Labour Congress: Deputy leader Kelvin Davis warns of the prospect of a National/Act Government

Labour deputy leader Kelvin Davis is emphasising the need to beat National and Act in the upcoming election. Photo / Supplied

Labour Party members are being strongly warned of the prospect of a National/Act Government in the opening speeches of the party’s Congress.

Deputy leader Kelvin Davis set the tone early, criticising Act’s intentions to scrap several ministries and boost prison numbers while also hitting out at “negative National”, saying everything is at stake at the upcoming general election.

“The coalition of cuts is real,” Davis impressed upon the 400 people in attendance.

It comes as the latest 1News Kantar Public poll indicates National and Act could form a government, a shift from prior polls that have suggested a combination of Labour, the Greens and Te Pāti Māori could get over the line.


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Party president Jill Day preceded Davis with a more upbeat speech, paying homage to party leader and Prime Minister Chris Hipkins whom she described as “the most down-to-earth, sausage roll-eating, Coke-zero drinking Prime Minister we’ve ever had”.

Labour Party president Jill Day. Photo / Mark Mitchell
Labour Party president Jill Day. Photo / Mark Mitchell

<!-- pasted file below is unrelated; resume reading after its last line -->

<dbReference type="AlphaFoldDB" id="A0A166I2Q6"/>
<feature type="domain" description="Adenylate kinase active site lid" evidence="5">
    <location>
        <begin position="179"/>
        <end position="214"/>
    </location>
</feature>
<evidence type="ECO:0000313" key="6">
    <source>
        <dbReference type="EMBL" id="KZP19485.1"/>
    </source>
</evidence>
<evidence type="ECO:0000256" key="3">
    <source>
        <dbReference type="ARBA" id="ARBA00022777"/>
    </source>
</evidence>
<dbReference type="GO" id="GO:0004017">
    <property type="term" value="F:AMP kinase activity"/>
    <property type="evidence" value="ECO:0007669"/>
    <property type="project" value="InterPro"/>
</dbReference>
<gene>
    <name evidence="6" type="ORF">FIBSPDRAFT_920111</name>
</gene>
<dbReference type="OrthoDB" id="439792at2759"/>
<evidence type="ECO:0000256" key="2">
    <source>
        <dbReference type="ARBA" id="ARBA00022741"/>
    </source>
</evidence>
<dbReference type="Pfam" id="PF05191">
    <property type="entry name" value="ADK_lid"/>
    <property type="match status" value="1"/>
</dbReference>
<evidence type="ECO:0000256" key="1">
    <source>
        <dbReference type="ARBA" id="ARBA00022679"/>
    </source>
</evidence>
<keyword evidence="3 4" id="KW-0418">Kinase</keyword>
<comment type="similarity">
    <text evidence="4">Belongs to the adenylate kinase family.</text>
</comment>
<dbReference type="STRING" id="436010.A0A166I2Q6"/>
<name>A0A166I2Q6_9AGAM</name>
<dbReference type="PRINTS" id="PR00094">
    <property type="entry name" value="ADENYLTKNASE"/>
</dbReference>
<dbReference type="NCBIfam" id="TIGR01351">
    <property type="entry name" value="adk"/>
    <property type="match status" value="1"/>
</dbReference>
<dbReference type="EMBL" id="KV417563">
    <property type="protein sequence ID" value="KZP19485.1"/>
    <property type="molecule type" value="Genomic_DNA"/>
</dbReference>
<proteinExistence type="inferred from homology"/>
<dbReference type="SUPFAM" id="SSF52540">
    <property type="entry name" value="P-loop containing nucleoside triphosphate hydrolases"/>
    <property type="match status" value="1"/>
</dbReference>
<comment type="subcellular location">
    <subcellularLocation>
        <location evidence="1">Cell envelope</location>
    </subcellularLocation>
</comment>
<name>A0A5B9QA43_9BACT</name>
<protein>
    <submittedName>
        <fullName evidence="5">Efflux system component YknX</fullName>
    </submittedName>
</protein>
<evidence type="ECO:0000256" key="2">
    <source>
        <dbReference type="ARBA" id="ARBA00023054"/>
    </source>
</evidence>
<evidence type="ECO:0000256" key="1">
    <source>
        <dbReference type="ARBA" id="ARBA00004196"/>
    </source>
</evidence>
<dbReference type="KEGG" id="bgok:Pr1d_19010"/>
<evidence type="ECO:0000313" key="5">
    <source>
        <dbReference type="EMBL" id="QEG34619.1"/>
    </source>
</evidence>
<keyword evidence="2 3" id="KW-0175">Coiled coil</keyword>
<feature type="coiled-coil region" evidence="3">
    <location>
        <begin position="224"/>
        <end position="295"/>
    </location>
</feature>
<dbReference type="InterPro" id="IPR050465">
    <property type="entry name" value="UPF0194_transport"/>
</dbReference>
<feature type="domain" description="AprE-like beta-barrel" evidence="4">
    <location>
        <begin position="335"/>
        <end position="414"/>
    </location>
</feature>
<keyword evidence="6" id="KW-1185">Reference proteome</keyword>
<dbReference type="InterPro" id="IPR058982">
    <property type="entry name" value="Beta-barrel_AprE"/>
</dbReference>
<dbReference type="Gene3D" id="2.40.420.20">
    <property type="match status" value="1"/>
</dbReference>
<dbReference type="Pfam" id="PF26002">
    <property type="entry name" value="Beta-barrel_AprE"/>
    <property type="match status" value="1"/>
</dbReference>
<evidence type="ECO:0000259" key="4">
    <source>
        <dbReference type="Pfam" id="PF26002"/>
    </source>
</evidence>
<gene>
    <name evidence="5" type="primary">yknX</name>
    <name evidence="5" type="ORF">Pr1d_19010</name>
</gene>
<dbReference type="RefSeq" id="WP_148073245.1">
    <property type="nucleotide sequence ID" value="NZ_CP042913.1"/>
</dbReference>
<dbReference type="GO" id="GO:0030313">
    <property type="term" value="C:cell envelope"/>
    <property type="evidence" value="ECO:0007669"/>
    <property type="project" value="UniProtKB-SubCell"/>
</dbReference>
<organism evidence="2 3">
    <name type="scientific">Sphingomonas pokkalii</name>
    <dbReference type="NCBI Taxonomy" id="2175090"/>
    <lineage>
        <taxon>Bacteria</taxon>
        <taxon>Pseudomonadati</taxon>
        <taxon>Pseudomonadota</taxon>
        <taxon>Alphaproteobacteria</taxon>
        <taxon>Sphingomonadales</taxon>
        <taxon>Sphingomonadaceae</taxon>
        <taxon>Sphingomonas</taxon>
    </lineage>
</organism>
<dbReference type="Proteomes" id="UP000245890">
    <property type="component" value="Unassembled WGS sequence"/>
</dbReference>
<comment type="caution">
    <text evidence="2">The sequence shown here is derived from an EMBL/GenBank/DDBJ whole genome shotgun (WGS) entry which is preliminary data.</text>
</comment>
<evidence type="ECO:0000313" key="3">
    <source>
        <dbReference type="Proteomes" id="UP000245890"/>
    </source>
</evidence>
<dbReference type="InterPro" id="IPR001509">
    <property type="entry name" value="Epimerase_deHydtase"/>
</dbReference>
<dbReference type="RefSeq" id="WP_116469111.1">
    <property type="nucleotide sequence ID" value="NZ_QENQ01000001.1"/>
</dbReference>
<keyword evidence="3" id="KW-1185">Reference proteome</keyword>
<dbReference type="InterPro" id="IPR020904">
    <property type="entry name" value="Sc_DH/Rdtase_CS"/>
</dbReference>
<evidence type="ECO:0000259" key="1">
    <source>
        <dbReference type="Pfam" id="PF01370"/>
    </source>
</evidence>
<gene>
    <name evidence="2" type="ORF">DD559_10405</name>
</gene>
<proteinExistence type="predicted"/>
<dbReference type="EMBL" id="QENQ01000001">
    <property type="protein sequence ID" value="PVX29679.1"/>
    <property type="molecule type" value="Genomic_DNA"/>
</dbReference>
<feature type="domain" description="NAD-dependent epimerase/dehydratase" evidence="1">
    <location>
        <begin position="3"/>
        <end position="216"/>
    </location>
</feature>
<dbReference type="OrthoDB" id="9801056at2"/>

Labour’s iconic former leader Jacinda Ardern got a brief mention from Day, to immediate applause from those who had gathered at Te Papa in Wellington.

But the focus was quickly shifted to Hipkins, who was not attending this morning as he was watching his children play Saturday morning sport. He will be making his speech tomorrow afternoon.

“Our Prime Minister will always choose to do the right thing, our party will always remain principled,” Day said.


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Davis began his speech referencing the challenges the Government has faced, including the March 15 terror attack, the White Island eruption, Cyclone Gabrielle, Covid-19 and the recent fatal hostel fire in Wellington.

“Every time this Government has responded, it has been with compassion and kindness.”

He told a brief story about Hipkins in Kaikohe, Northland, for Waitangi Day – chatting with residents while partaking in a local delicacy from Len’s Pies.

“It wasn’t staged, just Chippy being himself. No need for [artificial intelligence],” Davis joked, a shot at National over its use of AI in social media posts.

However, Act was Davis’ primary target, saying they would prefer to imprison Māori and go back to a “one-size-fits-all model that has proven not to work”.

“Their value system is the antithesis of ours.”

He followed his comments with critiques of “negative National”, saying the party would evict tenants for no reason and scrap Labour’s removal of the $5 prescription charge.

“We are being judged by an Opposition that operates under a different world view and values but I’m positive and I have hope for the future.”

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